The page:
Sens. Jacky Rosen, D-Nev., and Bill Cassidy, R-La., have partnered on a new bill that would pair the Department of Health and Human Services with the Cybersecurity and Infrastructure Security Agency to work on a range of cybersecurity issues affecting the public health sector.

According to a release from Rosen’s office, the bill  (S. 3904) would require CISA and HHS to enter into a collaborative agreement around improving cybersecurity in the healthcare and public health sectors, with CISA ultimately charged with defining what that means.

Part of that process includes a “detailed study on specific cybersecurity risks” facing the sectors and impacting health IT assets, what sort of challenges healthcare facilities face when securing their information systems and how to do so while dealing with a shortage of qualified cybersecurity workers. It will also authorize new trainings for healthcare asset owners and operators on a range of cybersecurity risks and how to mitigate them.

“Hospitals and health centers are part of our critical infrastructure and increasingly the targets of malicious cyberattacks, which can result in data breaches, the cost of care being driven up, and negative patient health outcomes,” said Rosen in a statement. “This bipartisan bill will help strengthen cybersecurity protections and protect lives.”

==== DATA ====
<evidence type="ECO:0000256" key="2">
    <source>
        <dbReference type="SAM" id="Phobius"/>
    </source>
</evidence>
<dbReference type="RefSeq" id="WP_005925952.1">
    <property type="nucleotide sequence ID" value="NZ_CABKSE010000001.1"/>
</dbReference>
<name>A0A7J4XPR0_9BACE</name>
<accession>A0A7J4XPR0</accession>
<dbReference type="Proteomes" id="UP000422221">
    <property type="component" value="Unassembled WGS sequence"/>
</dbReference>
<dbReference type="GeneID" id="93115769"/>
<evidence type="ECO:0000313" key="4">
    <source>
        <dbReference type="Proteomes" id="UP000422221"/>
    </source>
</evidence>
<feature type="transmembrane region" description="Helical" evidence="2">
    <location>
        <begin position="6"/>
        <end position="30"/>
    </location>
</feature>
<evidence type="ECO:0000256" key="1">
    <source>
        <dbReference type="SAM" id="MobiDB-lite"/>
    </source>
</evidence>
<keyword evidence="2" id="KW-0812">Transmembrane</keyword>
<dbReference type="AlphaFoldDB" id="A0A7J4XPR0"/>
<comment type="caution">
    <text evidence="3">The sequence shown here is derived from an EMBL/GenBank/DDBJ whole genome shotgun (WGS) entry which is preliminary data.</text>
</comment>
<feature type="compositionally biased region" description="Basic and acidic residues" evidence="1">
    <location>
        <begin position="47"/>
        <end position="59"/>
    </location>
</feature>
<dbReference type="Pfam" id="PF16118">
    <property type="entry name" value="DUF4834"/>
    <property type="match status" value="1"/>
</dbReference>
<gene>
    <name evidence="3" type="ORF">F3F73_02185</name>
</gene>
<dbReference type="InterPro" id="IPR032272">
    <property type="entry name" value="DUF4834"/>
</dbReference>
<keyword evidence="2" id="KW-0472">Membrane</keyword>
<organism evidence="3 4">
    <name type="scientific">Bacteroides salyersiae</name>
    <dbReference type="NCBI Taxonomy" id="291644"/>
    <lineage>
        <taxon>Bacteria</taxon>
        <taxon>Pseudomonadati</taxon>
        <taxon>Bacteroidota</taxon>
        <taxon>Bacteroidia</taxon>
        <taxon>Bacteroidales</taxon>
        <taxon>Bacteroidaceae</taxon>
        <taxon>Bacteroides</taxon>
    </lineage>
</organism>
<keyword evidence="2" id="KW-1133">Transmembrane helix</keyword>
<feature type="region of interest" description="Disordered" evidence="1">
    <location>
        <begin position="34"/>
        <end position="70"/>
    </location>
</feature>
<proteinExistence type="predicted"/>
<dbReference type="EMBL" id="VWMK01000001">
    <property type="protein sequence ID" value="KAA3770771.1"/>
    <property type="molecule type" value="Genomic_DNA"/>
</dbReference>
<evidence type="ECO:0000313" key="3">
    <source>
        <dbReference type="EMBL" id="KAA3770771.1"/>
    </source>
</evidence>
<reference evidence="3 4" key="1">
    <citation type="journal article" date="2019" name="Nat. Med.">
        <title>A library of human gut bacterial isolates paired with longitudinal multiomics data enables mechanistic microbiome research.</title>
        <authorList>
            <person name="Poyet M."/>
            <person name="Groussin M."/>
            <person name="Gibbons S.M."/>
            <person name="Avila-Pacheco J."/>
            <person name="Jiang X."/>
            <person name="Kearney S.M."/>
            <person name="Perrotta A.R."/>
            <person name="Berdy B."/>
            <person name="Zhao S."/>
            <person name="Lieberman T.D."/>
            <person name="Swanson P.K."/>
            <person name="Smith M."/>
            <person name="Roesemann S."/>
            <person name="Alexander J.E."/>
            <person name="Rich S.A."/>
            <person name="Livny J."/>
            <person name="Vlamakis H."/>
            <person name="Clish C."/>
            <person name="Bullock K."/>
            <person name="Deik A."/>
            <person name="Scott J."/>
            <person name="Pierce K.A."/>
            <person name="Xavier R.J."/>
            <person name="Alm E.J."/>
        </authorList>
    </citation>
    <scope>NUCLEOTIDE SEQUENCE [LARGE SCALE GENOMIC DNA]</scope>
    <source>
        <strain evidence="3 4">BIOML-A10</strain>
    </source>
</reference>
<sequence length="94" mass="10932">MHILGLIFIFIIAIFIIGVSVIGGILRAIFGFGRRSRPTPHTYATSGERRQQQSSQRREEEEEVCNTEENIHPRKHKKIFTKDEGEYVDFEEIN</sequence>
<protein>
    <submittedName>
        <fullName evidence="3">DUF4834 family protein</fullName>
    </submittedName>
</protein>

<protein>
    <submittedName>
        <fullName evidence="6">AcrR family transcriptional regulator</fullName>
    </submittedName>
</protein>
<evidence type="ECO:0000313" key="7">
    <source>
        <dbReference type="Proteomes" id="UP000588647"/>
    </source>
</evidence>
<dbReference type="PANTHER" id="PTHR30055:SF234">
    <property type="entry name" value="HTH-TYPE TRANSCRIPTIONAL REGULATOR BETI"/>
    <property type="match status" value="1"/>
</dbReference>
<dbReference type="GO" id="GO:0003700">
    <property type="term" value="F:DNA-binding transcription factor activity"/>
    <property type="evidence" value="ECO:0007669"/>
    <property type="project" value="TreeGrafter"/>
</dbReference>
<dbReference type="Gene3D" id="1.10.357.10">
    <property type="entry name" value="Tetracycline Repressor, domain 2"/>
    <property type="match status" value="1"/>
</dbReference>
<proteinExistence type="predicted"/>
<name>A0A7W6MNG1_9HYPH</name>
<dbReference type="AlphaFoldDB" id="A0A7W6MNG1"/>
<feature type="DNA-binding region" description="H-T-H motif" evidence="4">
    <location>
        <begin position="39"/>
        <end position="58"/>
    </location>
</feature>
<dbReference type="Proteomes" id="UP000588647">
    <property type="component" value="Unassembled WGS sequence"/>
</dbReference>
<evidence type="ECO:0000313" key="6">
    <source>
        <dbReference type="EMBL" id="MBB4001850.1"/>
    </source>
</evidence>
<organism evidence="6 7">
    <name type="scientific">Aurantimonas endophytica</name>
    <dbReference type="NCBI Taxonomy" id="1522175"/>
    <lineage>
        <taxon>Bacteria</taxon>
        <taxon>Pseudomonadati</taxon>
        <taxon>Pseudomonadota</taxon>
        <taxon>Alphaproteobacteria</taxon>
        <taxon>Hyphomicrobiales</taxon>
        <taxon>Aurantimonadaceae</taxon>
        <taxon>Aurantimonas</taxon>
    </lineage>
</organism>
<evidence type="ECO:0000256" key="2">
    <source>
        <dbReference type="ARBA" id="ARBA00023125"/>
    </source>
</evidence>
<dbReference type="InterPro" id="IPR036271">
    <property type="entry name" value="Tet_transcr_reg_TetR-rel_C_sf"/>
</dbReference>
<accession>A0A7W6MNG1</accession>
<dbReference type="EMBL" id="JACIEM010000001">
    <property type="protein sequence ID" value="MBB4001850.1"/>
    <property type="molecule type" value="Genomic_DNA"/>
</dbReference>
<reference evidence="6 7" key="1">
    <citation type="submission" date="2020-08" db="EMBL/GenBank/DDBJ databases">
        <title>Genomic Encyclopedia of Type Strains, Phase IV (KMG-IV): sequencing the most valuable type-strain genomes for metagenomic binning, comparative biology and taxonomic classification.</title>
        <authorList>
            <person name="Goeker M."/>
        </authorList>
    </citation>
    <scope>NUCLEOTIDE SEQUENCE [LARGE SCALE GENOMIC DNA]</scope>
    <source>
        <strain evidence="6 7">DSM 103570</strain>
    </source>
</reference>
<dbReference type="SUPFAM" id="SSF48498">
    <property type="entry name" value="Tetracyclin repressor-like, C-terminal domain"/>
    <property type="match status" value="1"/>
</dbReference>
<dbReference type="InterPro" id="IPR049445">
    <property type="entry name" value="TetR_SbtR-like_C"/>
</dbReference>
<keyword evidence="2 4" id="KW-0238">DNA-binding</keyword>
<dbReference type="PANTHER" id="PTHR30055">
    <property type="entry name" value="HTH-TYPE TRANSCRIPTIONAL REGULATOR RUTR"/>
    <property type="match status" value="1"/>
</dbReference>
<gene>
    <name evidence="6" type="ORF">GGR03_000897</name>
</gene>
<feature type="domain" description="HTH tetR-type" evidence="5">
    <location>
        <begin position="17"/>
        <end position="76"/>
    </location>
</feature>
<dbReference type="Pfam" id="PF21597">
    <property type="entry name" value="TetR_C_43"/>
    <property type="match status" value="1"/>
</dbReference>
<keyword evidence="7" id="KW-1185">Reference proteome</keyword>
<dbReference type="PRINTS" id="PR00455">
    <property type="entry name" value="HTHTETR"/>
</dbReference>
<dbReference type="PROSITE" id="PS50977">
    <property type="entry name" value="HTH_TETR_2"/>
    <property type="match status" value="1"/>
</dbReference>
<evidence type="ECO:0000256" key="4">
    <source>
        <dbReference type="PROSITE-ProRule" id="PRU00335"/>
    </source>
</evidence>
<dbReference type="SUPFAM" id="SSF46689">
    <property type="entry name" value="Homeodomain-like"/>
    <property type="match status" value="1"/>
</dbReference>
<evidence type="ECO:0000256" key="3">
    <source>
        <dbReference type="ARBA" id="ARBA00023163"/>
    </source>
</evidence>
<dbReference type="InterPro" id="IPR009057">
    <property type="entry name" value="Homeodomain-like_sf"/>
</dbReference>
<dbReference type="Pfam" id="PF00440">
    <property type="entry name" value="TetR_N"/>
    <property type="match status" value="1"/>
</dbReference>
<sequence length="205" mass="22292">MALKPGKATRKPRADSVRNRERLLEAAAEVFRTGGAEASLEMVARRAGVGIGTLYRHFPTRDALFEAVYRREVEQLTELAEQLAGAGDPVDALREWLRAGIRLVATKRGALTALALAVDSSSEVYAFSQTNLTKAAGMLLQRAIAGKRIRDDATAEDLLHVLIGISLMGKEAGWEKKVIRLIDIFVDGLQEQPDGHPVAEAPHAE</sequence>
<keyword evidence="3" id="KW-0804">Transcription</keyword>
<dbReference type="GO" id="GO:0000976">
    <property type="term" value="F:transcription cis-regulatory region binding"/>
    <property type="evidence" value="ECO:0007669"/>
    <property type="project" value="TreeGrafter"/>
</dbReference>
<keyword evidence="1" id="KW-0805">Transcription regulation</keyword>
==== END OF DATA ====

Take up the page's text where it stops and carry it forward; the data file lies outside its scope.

The actual text of the legislation was not made available and has yet to be uploaded to SC Media has reached out to Rosen’s office to request a copy.

The legislation would deepen the role played by CISA in healthcare and public health, two critical infrastructure sectors that have been pummeled by ransomware, breaches and related lawsuits over the years. This past year might have been the worst ever, as an analysis by SC Media found that most of the large breaches in the sector in 2021 each individually affected a million patients, with hundreds of additional reported and unreported incidents taking place below that level.

A common root cause for many of the worst breaches: third party providers. Four of the top 10 worst breaches, like the Accellion File Transfer Application hack, a breach of the Florida Healthy Kids Corporation and others, involved attackers sidestepping the security protections of healthcare and public health providers by compromising the trusted third-party service providers they rely on.

That’s an area CISA has extensive expertise with, as entities like the National Risk Management Center were designed to map out software and hardware supply chain vulnerabilities and concepts like the Software Bill of Materials are being pushed to give software developers more transparency and insight into faulty or exploitable code.